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Poet Behbahani Writes for Peace Amid Iran’s Political Turmoil

May 17, 2010 at 12:00 AM EST
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English translator Farzaneh Milani examines the writings of Simin Behbahani, one of Iran's most renowned and prolific female poets, amid the recent political turmoil that has affected her own life.
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JIM LEHRER: Finally tonight: a second Iran story about a renowned poet and her struggle amid the recent political turmoil in Iran.

Her story is told by a scholar in this country, who translates her work.

FARZANEH MILANI, University of Virginia: My name is Farzaneh Milani. I teach at the University of Virginia. And I have been there for a quarter-of-a-century. My area of specialization is women writers in Iran.

I have also had the great and distinct pleasure to be the translator of Simin Behbahani, Iran’s foremost poet alive, with my colleague Kaveh Safa.

Over the last six decades, Behbahani has published 19 books of poems. She is the most prolific female poet in Iran, a country in which poetry is the national scripture.

“My country, I will build you again.”

This is one of the most anthologized poems of Simin Behbahani.

“My country, I will build you again, if need be, with bricks made from my life. I will build columns to support your roof, if need be, with my own bones. I will inhale again the perfume of flower favored by your youth. I will wash again the blood off your body with torrents of my tears.”

Simin Behbahani recognizes the power of words, and she has used them to write a different kind of history of Iran. I sincerely believe that the history of the last three decades of Iran, especially after the revolution, can be best studied through her poetry.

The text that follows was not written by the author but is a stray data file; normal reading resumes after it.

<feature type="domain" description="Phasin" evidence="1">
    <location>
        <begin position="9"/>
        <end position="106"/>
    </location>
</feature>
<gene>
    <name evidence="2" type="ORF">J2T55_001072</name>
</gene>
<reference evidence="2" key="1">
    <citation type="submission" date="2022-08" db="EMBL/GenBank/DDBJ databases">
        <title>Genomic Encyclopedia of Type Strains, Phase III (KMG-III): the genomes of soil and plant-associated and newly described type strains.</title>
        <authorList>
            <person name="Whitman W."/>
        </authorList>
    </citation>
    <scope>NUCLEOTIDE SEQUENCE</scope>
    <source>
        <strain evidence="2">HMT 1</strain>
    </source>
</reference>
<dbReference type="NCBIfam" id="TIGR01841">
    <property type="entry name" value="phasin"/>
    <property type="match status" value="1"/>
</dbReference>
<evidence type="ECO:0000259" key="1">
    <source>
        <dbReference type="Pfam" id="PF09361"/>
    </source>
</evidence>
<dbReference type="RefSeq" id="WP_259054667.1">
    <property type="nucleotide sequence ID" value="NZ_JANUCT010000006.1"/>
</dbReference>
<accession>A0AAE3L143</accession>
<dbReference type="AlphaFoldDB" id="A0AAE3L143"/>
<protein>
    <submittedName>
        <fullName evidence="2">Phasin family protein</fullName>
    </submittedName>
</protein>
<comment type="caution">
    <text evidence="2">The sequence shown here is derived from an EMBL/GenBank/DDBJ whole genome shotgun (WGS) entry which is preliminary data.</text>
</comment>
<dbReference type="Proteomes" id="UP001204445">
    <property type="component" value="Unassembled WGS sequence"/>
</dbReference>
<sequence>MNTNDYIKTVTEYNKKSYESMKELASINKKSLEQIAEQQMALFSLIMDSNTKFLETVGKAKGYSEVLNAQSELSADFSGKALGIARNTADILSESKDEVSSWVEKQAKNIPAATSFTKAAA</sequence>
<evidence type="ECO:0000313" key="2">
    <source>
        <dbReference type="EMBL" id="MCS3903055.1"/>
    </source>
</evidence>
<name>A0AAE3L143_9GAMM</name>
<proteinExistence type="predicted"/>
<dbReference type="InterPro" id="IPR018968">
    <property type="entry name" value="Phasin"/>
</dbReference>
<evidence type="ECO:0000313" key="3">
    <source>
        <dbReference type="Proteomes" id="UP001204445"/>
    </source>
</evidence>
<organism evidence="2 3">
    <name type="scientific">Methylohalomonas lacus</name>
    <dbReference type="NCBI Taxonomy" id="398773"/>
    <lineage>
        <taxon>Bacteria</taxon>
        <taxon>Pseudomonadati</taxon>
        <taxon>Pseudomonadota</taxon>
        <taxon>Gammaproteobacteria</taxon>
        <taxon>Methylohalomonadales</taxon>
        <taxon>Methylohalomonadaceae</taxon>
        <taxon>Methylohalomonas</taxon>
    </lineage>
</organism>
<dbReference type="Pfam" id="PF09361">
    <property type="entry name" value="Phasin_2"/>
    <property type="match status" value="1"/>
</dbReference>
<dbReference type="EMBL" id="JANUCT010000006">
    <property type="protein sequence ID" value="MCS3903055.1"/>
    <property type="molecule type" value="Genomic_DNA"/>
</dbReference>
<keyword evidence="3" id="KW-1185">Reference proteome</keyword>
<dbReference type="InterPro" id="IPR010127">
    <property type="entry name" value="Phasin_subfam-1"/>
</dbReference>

Because she is not an ideologue, because she doesn’t belong to any political party, because she loves the country she lives in, she has presented an image that is fair and judicious, that is complicated and multilayered.

These are miniature portrayals of Iranian history, from the street level up. The Islamic republic confiscated Behbahani’s passport on March 8 as she was leaving Tehran Airport for Paris. She had been invited there to deliver a speech and read a few of her poems on the occasion of International Women’s Day.

Despite her physical fragility and age, she was interrogated all through the night and told to report to the Revolutionary Court. For now, Behbahani is under country arrest. She is virtually a prisoner in her own country.

“Once more, the darkness will leave this house. And I will paint my poems blue with the color of our sky. The resurrector of old bones will grant me in his bounty a mountain’s splendor in his testing grounds. Old, I may be, but, given the chance, I will learn. I will begin a second youth alongside my progeny. I will recite the Hadith of love of country with such fervor as to make each word bear life. There still burns a fire in my breast to keep undiminished the warmth of kinship. I feel for my people.”